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Analyzing the elite coaches and the elite recruiters in college basketball

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Let's take a 4-year look at who's doing what well in the world of college basketball.

Streeter Lecka/Getty Images

(Look at young Jay, so handsome!)

As a sort-of sequel to my look at pre and post-conference realignment recruiting, I thought it would be fun to take a look at the top-tier programs in college basketball as it pertained recruiting, quality of play, and on-court success. Most people will tell you a college coaches' job is two-fold: recruit well and win. Obviously there's more to it, but those are the two biggest things boosters and alumni will care about.

And I'm relatively certain the two are connected, and the string that connects the two is how well your coach can, you know, coach. Winning on the court is still the most important aspect, but I'm reasonably certain that you probably need to win the recruiting game to expect to put forth a good team, which over time should equaled sustained success if you've got a good coach. For the purpose of this research, I've defined success as how far a team goes in March.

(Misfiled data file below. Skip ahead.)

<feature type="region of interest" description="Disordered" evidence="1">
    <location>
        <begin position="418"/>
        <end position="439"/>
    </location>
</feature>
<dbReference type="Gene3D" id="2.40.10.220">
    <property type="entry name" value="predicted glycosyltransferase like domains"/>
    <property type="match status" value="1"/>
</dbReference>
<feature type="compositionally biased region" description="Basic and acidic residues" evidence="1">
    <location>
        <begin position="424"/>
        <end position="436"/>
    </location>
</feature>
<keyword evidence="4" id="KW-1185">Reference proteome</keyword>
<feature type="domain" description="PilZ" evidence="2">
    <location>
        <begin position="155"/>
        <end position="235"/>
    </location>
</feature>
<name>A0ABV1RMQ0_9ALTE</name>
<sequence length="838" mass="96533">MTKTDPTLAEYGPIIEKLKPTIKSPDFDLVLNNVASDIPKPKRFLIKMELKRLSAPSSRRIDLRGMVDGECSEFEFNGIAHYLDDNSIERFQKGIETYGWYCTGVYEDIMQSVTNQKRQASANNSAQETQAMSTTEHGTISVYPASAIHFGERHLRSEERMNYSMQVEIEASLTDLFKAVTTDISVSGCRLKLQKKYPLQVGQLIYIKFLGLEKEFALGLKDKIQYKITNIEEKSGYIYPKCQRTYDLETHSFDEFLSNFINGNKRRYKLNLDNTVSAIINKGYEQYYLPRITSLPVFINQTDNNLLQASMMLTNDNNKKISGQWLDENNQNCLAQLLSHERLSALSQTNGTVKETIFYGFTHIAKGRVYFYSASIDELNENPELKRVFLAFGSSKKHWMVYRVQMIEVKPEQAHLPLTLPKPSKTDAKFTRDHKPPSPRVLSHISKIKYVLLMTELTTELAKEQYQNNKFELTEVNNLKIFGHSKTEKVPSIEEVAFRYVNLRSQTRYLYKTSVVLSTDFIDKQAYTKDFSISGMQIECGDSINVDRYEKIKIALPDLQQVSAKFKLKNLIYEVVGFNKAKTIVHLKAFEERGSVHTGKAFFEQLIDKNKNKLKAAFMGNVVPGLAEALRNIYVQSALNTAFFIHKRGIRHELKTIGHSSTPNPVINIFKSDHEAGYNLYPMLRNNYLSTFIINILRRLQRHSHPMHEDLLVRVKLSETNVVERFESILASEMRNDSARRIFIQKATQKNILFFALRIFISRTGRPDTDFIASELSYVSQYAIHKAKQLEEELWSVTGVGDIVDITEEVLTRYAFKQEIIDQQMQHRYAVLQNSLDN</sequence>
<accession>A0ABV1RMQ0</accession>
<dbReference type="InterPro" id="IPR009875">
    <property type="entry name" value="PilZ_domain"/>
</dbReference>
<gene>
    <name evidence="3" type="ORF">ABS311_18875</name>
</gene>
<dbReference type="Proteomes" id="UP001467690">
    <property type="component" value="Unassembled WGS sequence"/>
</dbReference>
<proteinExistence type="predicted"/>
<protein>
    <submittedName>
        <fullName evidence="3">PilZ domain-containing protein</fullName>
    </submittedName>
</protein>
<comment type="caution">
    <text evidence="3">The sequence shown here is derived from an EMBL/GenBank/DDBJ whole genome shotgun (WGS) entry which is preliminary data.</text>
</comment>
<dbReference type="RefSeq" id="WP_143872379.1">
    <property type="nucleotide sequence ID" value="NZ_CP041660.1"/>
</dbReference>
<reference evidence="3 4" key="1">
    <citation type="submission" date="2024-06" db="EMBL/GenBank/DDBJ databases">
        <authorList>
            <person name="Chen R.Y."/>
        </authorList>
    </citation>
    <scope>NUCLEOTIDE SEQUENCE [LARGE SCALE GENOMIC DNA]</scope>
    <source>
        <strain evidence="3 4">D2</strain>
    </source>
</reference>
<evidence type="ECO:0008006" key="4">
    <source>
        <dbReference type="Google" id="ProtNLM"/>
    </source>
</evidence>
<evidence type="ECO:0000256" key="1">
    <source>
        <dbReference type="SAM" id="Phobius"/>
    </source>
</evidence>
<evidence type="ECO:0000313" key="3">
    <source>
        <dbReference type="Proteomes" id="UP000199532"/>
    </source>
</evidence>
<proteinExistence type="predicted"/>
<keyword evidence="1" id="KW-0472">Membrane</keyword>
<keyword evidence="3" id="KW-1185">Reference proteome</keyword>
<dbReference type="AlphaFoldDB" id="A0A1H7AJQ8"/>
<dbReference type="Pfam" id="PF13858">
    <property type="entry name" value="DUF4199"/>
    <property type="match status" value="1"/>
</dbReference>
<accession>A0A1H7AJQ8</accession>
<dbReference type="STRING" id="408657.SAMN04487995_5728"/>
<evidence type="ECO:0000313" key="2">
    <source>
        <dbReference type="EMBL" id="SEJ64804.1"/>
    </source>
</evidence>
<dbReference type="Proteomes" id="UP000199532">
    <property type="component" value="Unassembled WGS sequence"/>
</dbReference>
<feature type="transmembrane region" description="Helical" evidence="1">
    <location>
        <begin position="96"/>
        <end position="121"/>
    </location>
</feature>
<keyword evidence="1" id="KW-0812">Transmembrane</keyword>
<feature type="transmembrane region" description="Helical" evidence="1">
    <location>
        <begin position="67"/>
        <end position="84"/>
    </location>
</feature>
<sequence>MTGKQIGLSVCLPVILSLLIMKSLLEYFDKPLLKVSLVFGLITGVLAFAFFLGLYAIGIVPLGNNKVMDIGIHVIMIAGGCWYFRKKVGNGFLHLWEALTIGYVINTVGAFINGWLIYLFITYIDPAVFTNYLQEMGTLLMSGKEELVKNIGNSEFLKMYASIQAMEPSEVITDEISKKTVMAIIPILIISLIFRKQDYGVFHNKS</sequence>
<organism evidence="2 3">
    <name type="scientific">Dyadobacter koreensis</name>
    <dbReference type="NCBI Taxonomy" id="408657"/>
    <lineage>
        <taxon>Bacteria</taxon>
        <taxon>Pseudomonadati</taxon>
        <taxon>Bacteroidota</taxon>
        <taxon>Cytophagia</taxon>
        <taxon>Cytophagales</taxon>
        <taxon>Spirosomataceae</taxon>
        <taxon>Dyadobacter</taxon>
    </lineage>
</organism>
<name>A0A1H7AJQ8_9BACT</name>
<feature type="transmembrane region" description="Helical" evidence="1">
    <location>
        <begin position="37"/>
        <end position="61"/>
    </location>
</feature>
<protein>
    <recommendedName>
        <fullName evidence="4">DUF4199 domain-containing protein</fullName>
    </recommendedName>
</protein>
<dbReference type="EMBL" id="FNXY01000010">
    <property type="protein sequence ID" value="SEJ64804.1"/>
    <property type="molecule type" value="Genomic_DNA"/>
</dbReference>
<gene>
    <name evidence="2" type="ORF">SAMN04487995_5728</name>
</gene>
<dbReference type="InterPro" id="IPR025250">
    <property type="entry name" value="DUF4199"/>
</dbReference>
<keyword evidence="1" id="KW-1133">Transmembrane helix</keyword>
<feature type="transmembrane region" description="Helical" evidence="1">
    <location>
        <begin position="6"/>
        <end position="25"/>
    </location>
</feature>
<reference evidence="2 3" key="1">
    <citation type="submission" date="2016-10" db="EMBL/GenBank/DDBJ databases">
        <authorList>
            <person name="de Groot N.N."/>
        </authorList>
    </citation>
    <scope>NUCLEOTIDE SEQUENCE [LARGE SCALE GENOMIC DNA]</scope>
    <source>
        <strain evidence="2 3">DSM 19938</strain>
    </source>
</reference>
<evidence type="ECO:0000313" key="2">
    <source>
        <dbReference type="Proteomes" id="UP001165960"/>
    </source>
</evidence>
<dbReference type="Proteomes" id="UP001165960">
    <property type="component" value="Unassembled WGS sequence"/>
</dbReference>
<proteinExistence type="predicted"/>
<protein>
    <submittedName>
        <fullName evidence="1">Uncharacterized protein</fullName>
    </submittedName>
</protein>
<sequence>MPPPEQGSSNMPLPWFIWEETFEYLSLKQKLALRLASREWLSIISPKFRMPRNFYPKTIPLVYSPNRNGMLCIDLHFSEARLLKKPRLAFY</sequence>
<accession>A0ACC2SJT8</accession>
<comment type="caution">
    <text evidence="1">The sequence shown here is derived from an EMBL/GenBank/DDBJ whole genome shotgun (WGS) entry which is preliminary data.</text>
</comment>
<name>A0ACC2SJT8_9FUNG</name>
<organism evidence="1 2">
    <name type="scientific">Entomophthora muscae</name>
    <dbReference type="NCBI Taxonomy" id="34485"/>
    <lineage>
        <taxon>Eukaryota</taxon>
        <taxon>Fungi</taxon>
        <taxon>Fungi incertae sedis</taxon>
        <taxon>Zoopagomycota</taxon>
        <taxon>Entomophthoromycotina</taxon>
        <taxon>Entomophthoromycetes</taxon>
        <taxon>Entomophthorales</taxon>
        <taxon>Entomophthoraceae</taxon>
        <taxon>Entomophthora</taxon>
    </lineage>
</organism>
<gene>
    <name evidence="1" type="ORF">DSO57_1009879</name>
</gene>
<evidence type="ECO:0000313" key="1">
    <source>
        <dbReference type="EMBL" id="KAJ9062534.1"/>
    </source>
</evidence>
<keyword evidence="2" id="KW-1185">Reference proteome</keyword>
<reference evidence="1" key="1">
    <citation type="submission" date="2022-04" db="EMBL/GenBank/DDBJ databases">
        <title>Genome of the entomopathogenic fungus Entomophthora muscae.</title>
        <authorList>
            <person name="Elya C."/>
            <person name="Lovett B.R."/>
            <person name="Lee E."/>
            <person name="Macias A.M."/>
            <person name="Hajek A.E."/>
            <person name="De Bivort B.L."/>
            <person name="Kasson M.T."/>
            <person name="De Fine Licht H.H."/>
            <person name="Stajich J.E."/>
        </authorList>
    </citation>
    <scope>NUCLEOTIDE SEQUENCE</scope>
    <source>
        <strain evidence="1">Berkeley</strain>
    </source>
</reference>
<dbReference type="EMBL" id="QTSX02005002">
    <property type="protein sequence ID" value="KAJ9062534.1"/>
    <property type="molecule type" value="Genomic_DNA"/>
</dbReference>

I personally believe conference championships indicate success too, but there's a nasty relativity debate trying to figure out what winning the MVC means in comparison to say the ACC - sorry Gregg Marshall!

For your viewing pleasure, I created a sortable table (just click on the column headers to sort) that will show you the average recruiting class over the past four years vs. KenPom Pythagorean Rating (i.e. quality) vs. success in March. Arbitrary for sure, but again it's the typical matriculation cycle which evens the playing field a bit in terms of recruiting strategy (one-and-done vs. development).

Note: For the March Results column, I awarded 1 point for making the Sweet 16, 2 points for the Elite 8, 3 points for the Final Four, 4 points for making the title game, and 5 for winning it all. Stating the obvious, but this only includes teams who have made the Sweet 16 in the last four years, but it's a pretty strong list with no obvious omissions (to me, at least).

Program Avg. Recruiting Class KenPom Pyth Rating March Results
Villanova 39.25 0.90340525 5
Kansas 9 0.91910775 3
Oregon 27 0.8560625 3
Oklahoma 51.25 0.862488 4
North Carolina 26.5 0.89256175 5
Notre Dame 38 0.80929125 6
Virginia 40.75 0.91762525 3
Syracuse 20.5 0.85834625 5
Kentucky 1.25 0.8847165 7
Arizona 5 0.8947055 5
Duke 2.8 0.9165315 8
Wisconsin 74.5 0.90548725 8
Louisville 25 0.929542 8
Michigan St. 38.25 0.91273725 6
Gonzaga 73.25 0.90695675 3
Florida 30.5 0.8759235 5
Dayton 92.5 0.7785905 2
Connecticut 32 0.821467 5
Michigan 44 0.8279785 6
Wichita St. 73.5 0.9117915 4
Ohio St. 24 0.845921 2
Marquette 32.25 0.7194675 2
Maryland 31.5 0.81863475 1
Miami FL 37.25 0.827929 2
Texas A&M 33.75 0.7131035 1
Indiana 18.25 0.83659625 2
Iowa St. 64.75 0.8778865 2
West Virginia 50.25 0.7656605 1
Xavier 54.75 0.80692475 1